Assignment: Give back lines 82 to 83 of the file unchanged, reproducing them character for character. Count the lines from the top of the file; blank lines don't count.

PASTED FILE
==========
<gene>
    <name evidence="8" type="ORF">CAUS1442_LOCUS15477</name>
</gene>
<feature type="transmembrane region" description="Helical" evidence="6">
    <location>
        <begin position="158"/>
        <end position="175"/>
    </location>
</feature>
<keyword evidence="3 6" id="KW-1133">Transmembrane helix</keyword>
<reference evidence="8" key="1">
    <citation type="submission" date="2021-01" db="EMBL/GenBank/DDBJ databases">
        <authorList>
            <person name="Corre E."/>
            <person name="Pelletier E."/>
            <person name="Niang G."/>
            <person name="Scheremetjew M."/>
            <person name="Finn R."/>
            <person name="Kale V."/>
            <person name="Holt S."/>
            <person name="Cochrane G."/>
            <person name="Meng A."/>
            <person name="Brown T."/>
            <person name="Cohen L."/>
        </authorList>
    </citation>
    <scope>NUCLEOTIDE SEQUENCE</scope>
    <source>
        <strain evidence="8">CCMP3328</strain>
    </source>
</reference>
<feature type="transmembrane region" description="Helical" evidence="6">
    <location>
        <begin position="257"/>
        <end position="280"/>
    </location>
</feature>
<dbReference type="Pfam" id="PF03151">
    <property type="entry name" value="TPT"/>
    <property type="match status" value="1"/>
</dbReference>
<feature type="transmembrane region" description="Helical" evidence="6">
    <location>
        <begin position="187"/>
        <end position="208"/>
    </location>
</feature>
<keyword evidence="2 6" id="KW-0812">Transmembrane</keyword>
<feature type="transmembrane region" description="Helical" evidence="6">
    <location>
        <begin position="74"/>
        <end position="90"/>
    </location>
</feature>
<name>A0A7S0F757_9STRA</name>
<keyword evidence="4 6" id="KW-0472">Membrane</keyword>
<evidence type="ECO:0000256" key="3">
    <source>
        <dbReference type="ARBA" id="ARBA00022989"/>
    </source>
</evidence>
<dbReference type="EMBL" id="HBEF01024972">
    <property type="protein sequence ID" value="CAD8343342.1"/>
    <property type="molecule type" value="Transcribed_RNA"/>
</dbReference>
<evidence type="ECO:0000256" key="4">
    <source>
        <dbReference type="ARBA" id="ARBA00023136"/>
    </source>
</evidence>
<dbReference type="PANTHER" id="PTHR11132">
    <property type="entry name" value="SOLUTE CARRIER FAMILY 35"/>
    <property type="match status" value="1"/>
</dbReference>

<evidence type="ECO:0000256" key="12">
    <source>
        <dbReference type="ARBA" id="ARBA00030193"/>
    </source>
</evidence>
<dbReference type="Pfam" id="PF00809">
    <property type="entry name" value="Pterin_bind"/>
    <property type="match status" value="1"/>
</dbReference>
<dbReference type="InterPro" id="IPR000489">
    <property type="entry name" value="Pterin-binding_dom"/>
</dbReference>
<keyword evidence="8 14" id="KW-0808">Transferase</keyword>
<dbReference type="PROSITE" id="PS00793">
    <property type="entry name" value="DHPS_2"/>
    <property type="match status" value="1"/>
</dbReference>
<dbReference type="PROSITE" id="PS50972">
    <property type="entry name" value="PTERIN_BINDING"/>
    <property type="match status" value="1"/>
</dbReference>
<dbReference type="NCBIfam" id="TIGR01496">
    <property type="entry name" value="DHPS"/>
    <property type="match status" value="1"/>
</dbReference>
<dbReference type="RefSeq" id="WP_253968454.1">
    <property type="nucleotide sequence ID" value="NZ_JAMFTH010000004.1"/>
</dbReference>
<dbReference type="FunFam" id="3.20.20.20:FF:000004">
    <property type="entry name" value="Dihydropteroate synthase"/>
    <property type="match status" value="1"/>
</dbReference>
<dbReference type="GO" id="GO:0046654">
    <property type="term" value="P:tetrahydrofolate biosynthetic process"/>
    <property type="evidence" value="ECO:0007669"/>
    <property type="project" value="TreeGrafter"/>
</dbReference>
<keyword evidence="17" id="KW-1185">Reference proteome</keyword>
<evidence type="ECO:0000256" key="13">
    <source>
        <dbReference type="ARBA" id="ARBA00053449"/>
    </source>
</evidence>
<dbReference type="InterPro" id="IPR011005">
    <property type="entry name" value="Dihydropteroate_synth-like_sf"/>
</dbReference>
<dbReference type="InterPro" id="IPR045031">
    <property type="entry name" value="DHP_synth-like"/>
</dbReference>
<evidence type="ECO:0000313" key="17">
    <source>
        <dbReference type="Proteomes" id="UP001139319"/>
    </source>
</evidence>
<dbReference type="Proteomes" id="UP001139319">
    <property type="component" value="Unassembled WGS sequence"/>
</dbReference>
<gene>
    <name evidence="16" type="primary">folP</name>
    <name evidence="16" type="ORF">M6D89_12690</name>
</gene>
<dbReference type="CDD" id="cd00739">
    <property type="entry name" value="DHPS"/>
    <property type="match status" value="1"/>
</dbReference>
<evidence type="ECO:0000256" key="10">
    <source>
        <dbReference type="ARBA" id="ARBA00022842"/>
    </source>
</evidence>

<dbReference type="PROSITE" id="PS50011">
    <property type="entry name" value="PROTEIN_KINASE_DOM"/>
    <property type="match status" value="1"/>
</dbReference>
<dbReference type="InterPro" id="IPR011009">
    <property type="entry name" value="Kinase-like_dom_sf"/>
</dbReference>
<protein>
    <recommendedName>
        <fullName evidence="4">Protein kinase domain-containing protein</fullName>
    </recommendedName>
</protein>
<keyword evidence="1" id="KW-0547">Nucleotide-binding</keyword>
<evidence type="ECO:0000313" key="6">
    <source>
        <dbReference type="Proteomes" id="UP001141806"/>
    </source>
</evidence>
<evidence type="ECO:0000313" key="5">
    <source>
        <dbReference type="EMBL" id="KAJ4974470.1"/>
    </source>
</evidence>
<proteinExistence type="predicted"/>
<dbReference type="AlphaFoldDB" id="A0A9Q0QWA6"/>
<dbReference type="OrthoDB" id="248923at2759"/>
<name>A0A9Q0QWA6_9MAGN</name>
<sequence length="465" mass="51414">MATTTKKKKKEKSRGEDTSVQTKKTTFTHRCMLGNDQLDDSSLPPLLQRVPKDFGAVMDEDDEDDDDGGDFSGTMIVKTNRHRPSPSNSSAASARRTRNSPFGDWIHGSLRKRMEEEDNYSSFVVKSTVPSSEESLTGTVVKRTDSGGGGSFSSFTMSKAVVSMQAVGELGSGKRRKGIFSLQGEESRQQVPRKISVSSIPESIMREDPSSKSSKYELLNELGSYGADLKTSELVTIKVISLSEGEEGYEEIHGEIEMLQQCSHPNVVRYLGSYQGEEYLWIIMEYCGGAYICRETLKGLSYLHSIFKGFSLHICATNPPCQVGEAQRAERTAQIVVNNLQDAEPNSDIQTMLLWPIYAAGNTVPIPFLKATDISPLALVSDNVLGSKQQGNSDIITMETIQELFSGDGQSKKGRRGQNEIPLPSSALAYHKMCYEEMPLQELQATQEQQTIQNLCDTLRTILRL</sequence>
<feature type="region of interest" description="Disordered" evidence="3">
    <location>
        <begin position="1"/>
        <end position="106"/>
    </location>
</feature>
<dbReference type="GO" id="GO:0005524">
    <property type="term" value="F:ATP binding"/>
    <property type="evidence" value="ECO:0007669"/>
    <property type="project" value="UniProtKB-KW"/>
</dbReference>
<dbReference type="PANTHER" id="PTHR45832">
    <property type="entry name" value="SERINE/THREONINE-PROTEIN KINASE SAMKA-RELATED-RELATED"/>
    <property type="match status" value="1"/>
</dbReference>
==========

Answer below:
    <property type="match status" value="1"/>
</dbReference>